Irritability and Limited Prosocial Emotions/Callous-Unemotional Traits in Elementary-School-Age Children

Research output: Contribution to journalArticle

Abstract

Affective traits, including irritability and limited prosocial emotions/callous-unemotional traits (LPE/CU), each explain significant variance in youth conduct problems but few studies have examined these constructs simultaneously. This study examined whether irritability, LPE/CU, or their combination explained significant variance in measures of internalizing or externalizing psychopathology, aggression, peer problems, impairment, or parenting. Participants were 219 elementary-school-age children, including 178 with attention-deficit/hyperactivity disorder, oppositional defiant disorder, and/or conduct disorder and 41 typically developing children. Results of analyses showed that irritability and LPE/CU had significant and sometimes unique associations with measures of child behavior, impairment, and parenting. There was also evidence that the interaction between irritability and LPE/CU was significantly associated with aggression and impairment. These findings suggest that irritability and LPE/CU should be examined together when assessing and treating conduct problems in youth.

Original languageEnglish (US)
JournalBehavior Therapy
DOIs
StatePublished - Jan 1 2019

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Emotions
Parenting
Aggression
Attention Deficit and Disruptive Behavior Disorders
Conduct Disorder
Child Behavior
Attention Deficit Disorder with Hyperactivity
Psychopathology

All Science Journal Classification (ASJC) codes

  • Clinical Psychology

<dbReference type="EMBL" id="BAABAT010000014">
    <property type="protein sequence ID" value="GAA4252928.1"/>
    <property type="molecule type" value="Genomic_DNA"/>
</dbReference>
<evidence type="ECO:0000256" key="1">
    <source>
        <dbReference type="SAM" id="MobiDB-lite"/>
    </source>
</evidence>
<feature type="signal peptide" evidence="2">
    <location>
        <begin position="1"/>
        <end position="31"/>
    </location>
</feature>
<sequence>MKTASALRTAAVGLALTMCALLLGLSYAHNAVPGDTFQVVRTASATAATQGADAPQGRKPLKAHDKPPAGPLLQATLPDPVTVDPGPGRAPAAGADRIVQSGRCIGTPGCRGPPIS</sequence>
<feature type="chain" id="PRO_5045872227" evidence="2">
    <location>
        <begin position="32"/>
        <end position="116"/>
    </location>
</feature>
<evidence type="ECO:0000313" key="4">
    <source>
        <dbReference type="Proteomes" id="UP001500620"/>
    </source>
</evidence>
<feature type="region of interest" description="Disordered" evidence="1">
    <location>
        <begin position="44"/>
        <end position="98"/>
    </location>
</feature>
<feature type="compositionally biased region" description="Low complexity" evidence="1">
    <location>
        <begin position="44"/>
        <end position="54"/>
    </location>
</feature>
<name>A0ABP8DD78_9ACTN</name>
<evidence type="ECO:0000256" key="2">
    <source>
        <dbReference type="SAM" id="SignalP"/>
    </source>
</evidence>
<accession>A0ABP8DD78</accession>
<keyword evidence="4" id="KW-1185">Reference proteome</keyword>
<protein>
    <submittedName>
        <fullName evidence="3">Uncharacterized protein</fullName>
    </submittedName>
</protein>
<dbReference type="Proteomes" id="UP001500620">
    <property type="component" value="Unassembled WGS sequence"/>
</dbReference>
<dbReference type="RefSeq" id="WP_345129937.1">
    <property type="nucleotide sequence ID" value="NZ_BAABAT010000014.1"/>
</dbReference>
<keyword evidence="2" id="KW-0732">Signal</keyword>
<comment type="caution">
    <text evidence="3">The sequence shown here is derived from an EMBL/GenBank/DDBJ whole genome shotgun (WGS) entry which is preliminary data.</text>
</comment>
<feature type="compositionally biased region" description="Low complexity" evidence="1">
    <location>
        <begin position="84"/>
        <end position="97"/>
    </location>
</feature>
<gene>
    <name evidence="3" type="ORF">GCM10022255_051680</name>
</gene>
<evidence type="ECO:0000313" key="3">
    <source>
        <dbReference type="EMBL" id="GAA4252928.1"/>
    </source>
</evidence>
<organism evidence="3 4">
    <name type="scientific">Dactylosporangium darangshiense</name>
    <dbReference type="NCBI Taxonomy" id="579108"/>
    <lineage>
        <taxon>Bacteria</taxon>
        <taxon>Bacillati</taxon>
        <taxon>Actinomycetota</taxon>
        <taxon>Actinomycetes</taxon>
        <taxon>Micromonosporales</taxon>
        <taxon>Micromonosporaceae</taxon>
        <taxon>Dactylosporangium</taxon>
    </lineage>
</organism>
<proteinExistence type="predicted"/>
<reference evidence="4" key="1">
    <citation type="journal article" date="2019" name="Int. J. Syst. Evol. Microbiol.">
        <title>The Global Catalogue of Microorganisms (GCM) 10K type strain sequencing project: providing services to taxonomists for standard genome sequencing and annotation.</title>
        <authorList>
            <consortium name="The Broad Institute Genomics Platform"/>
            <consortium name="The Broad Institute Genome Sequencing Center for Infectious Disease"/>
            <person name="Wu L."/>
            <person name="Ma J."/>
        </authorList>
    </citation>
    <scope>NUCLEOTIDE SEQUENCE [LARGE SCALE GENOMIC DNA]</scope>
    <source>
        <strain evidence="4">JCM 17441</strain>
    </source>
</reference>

Cite this

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title = "Irritability and Limited Prosocial Emotions/Callous-Unemotional Traits in Elementary-School-Age Children",
abstract = "Affective traits, including irritability and limited prosocial emotions/callous-unemotional traits (LPE/CU), each explain significant variance in youth conduct problems but few studies have examined these constructs simultaneously. This study examined whether irritability, LPE/CU, or their combination explained significant variance in measures of internalizing or externalizing psychopathology, aggression, peer problems, impairment, or parenting. Participants were 219 elementary-school-age children, including 178 with attention-deficit/hyperactivity disorder, oppositional defiant disorder, and/or conduct disorder and 41 typically developing children. Results of analyses showed that irritability and LPE/CU had significant and sometimes unique associations with measures of child behavior, impairment, and parenting. There was also evidence that the interaction between irritability and LPE/CU was significantly associated with aggression and impairment. These findings suggest that irritability and LPE/CU should be examined together when assessing and treating conduct problems in youth.",
author = "Daniel Waschbusch and Raman Baweja and Dara Babinski and Susan Mayes and James Waxmonsky",
year = "2019",
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AU - Waschbusch, Daniel

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AU - Babinski, Dara

AU - Mayes, Susan

AU - Waxmonsky, James

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